I believe in a Creator

Hello everyone.
I like your site. Some topics seem interesting. Others seem cuckoo.
I’m just a guy who believes in God because we don’t know the mystery of Why we exist and Why and How The Big Bang happened.
I hope to come back here again and check out your site soon.

All are welcome. Looking forward to a post from you.

[quote=“eli1, post:1, topic:9361”]
Hello everyone.
I like your site. Some topics seem interesting. Others seem cuckoo.
I’m just a guy who believes in God because we don’t know the mystery of Why we exist and Why and How The Big Bang happened.
I hope to come back here again and check out your site soon.

Welcome eli1
From your nom de plume, I gather you are well versed in Scripture. There is much good to glean from those documents.

I hope you will also familiarize yourself with the more scientific models of origins and abiogenesis. Actually, we do know more about the possible scientific creation models than we do from Scripture which are so generalized when it comes to the creation of spacetime.

Welcome to CFI. Feel free to join one or more of the various conversations.

Thank you for the welcome and your mature responses.
My interest is mainly human thought processes and how we arrive at a conclusion when we are faced with an unknown. I’d like to know why people are content with the choices they make. I’d also like to know if people live up according to their ideals.
Based on a few topics that I’ve seen here, a few atheists here understand their position well and I respect that. I’d like to engage with them at some point.
I would like to avoid tired old debates about scriptures , proof etc because in my experience they’re not very interesting.
I’m more interested in thought process and consistencies.

Thank you.

Hello Eli - what about the simple proposition that God is something that’s created from within the human psyche?

As opposed to some God out there somewhere in the infinite voids of the cosmos?

That’s also a possibility but since it’s an unknown it will need to be filed under a Belief system.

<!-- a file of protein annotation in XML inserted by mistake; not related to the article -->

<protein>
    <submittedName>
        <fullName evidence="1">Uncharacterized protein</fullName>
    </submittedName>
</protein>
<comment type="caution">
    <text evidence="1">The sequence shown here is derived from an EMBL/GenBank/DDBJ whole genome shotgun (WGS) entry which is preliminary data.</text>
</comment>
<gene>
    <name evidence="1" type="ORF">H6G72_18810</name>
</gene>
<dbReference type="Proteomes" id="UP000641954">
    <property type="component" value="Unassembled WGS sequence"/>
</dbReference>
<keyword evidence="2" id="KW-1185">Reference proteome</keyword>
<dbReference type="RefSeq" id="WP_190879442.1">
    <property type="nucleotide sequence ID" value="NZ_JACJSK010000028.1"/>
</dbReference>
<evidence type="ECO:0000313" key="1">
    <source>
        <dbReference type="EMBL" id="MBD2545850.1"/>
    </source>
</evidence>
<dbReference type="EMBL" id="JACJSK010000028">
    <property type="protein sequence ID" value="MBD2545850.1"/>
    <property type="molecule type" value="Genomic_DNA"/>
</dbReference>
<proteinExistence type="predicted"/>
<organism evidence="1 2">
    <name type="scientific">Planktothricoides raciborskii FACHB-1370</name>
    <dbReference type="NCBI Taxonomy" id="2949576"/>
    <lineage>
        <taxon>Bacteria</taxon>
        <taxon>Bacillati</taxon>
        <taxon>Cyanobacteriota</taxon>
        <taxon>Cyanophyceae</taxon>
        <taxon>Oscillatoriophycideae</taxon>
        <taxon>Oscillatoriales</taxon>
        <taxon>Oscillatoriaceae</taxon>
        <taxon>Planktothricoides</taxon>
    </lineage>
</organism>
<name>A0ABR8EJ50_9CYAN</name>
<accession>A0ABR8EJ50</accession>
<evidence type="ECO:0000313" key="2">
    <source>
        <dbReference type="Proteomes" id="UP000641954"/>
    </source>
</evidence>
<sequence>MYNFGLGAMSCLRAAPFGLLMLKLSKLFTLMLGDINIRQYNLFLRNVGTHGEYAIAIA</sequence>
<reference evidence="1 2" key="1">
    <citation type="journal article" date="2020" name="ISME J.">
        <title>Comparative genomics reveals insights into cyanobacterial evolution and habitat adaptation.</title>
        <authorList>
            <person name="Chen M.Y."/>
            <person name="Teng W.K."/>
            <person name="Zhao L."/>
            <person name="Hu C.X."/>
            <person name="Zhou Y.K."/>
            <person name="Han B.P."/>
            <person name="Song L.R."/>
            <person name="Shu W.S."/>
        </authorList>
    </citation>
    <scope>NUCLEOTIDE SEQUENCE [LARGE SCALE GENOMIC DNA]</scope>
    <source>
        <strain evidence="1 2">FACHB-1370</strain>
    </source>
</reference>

Swirling around a lot of topics. Asking how you know what you know is a good start.

Ideals are the things we strive for, always moving toward them but never quite reaching them.

So here’s my position. We are faced with existence (starting from Big Bang).
We don’t know HOW or WHY this happened. So, I believe that God is responsible for all of this.
What I’d like to know is why people reach different conclusions and if they are consistent with their position.
The thought process is what I’m interested in.

So my reason is simply belief because we don’t know for sure. I’m also consistent with my position, but is an atheist consistent with theirs?
From what I’ve read so far in this forum, a few of them are and I respect that.

We agree that we don’t know. So, I draw a conclusion that is conditioned by what we do know. I rely on others to provide some of the data to with that (that’s a long discussion itself). I assign some sort of probability to how accurate I think the conclusion is (using proven methods).

I apply these methods consistently, I hope. That’s what happened when I started questioning my church. They were arguing about allowing gay marriage, so I started looking around for at churches, for one that agreed with my values. I could find ones that aligned with my politics, but all of them wanted me to accept things without evidence. This helped me practice the methods and led to non-belief.

Thank you for honest answer and I completely understand your journey into religion. Happens to many people actually where they are indoctrinated into religion without truly seeking God.
It also happens to atheists where they are conditioned in their responses like a pre-programmed robot from a factory without asking Why or questioned their reasoning.
You sound like a free-thinker and that’s exactly what I’m looking for to have a chat with.